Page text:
20 January 2016

Court to decide legal merits, not union politics


In the Washington Post, Steven Greenhouse offers a novel reason for why the Supreme Court should require teachers to pay union dues: to avoid punishing unions. He explains that “public-sector unions are among the biggest donors to labor-friendly Democratic candidates, and their lobbyists use their influence to go to bat for workers on issues such as increasing the minimum wage and enacting sick-day and family-leave laws.”

Supreme Court decisions are rarely based on the ends—loss of union power—justifying the means—abridgment of free speech, however.  The Court cannot justify a legal outcome based on political preferences for the politics of labor unions.

Greenhouse estimates that a win for Rebecca Friedrichs in Friedrichs v. California Teachers Association, a case heard by the Supreme Court on January 11, could cost public sector unions $500 to $1 billion annually. The use of that political influence is precisely why Friedrichs wants to opt out of the union. She believes that compulsory union membership violates principles of free speech and association. The case will be decided by June, 2016.

Greenhouse implicitly wants the Supreme Court to require that teachers pay $600 to $1,000 out of their paychecks annually so that unions can continue to wield political power. He quotes Viveca Novak of the Center for Responsive Politics, “If this ruling goes against labor, it potentially means a lot less money available to unions to spend on things like politics. Labor is a big part of Democratic fundraising.” That’s the point: Friedrichs and other teachers do not want their money spent on politics.

If the Supreme Court rules for Friedrichs, Greenhouse explains that “teachers unions might be forced to devote fewer resources to keeping state legislatures from banning tenure or ‘last in, first out’ layoff protections.” But these measures keep poor teachers in place and reduce the quality of teaching for children.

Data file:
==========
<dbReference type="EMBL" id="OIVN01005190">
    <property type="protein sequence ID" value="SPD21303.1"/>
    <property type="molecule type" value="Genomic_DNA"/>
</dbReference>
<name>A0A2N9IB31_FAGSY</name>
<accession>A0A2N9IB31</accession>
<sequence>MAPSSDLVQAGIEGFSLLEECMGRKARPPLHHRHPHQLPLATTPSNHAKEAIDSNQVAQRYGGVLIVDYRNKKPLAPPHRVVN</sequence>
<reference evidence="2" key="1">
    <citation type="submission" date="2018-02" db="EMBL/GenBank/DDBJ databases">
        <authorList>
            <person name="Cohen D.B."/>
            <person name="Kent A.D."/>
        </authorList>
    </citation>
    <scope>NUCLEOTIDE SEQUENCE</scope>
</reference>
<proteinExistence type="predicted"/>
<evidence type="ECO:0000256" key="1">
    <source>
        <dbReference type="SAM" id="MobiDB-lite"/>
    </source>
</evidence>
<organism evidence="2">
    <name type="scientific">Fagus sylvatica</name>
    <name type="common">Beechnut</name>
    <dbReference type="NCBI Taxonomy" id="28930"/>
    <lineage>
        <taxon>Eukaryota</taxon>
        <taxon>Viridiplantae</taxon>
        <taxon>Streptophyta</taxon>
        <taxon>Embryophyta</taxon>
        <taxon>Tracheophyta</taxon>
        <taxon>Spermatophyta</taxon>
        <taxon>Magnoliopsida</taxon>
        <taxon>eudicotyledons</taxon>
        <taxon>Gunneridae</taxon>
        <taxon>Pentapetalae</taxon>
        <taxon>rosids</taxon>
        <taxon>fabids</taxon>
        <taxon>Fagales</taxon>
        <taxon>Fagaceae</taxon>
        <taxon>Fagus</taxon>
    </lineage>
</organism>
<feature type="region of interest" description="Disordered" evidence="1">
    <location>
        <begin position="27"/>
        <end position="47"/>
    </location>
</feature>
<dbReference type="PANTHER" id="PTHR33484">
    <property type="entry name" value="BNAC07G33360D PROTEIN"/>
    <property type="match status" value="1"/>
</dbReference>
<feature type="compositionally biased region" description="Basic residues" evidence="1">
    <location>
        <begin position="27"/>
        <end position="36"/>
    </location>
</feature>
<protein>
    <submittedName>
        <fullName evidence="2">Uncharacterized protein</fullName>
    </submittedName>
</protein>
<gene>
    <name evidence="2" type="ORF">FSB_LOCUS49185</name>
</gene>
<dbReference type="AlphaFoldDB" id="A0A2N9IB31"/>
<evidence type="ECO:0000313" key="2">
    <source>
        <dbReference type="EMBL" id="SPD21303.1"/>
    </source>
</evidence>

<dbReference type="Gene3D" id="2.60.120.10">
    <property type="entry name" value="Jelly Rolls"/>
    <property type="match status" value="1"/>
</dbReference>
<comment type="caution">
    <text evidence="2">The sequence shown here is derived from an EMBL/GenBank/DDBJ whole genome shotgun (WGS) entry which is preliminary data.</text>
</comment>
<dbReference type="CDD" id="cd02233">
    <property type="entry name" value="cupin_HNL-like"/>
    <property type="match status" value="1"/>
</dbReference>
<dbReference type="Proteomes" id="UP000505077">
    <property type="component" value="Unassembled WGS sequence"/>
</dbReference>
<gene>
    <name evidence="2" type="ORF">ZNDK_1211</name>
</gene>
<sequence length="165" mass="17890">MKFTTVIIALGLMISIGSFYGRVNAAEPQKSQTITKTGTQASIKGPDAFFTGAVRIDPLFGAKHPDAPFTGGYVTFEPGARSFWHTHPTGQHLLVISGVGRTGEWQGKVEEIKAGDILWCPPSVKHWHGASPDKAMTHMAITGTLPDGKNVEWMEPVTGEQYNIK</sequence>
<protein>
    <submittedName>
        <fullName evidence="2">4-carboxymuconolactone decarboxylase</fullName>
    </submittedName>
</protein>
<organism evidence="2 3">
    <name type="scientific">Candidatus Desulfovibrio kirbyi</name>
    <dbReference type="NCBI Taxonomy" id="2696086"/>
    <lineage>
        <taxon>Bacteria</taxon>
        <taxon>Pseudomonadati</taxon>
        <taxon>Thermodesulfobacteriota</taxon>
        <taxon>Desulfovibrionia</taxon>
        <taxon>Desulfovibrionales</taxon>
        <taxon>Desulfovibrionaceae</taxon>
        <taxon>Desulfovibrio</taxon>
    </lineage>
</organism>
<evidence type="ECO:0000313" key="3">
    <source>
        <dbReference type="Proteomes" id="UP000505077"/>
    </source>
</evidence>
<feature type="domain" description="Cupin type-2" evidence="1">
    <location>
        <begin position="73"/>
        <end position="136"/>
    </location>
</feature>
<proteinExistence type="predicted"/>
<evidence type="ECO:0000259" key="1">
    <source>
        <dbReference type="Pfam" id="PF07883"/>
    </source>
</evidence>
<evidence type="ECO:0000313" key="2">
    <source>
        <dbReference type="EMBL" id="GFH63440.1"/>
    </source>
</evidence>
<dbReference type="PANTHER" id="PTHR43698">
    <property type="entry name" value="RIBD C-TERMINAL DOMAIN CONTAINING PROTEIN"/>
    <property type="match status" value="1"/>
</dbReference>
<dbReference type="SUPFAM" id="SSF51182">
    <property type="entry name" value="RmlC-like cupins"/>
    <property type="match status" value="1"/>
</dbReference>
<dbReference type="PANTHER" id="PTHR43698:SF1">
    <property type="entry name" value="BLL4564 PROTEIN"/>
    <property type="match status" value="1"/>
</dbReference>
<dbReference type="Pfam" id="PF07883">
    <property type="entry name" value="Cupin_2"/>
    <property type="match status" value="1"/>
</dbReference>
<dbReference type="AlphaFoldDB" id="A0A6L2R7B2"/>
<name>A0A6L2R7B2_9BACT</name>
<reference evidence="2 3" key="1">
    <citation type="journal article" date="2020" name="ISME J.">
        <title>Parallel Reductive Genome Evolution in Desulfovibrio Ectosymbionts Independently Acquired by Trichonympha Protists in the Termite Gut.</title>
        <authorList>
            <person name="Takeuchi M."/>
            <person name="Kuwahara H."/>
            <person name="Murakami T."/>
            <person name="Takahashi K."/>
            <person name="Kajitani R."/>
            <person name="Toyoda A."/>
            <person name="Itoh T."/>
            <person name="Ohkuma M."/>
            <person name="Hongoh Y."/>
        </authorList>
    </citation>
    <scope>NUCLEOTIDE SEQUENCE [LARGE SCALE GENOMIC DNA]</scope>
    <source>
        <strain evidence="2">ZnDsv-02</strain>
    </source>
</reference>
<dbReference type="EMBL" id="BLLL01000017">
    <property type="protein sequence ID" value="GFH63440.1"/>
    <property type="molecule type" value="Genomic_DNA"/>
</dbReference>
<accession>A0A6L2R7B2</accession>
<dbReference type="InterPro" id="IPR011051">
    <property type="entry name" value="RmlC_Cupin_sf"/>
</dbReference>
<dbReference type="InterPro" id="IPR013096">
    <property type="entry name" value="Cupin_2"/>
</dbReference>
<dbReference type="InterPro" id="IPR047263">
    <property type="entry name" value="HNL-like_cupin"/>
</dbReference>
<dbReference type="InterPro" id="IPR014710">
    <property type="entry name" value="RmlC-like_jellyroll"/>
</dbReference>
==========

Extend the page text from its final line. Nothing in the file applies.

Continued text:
Union rules make it difficult to get rid of teachers who are not doing a good job. In New York City and Chicago, barely 1 in 1,000 teachers is fired for poor performance. In Los Angeles, fewer than 2 percent of teachers are denied tenure—and only 0.25 percent of teachers who received tenure were fired over the course of a decade.  Union contracts generally rule out merit bonuses, so good teachers are not rewarded.

The California Teachers Association holds that since Friedrichs and other plaintiffs get the benefits of their negotiations with taxpayers, they should not be allowed to stop paying union dues, or they would be “free-riders” on union members. But teachers are not free-riders, but captive passengers.  Unlike federal government workers, they have no choice but to pay dues.

A win for Friedrichs would give state government workers the same privileges as federal employees, who are not forced to join unions such as the National Treasury Employees Union or the American Federation of Government Employees. The Supreme Court should extend the same protections to state workers.

Greenhouse cites Princeton professor Henry Farber as saying that weaker public sector unions would mean that states would be under less pressure to fund their state pension plans. But with existing state public sector unions, states are now $5 trillion in debt from unfunded pension liabilities.  Illinois has about $100 billion of unfunded liabilities, according to the Commission on Government Forecasting and Accountability.

To cover the total unfunded pension liabilities of state governments, each person in the United States would have to pay $15,052. This is because public sector unions prefer to negotiate higher paychecks on behalf of their workers and leave the pensions underfunded.  They believe, no doubt correctly, that taxpayers will pick up the bill for the underfunded state pensions. State workers are paying into pensions that are unsustainable and whose benefits at some point will have to be revised downwards.

Greenhouse states that low-income workers are beneficiaries of union lobbying, but the poor do not always benefit from unions’ advocacy of paid sick leave and higher minimum wages. Washington, D.C., will have a $15 minimum wage on the ballot in November and is considering requiring employers to offer 16 weeks of paid family leave.  These measures reduce the feasibility of large retail operations which provide employment opportunities, including entry-level positions to low-skill workers.

In response to proposed legislation advocated by unions, Walmart announced that it was cancelling plans for two stores in low-income areas of Washington. The losers are residents near Skyland Town Center in Southeast and Capitol Gateway Marketplace in Northeast who would have been employed at these stores.

The issue before the court is not whether the California Teachers Association reflects Greenhouse’s views; the issue is whether the union reflects the views of its 325,000 members.  For some members, the answer is obviously no.

Diana Furchtgott-Roth is former chief economist at the U.S. Department of Labor, and co-author, with Jared Meyer, of Disinherited: How Washington Is Betraying America’s Young (Encounter Books, 2015).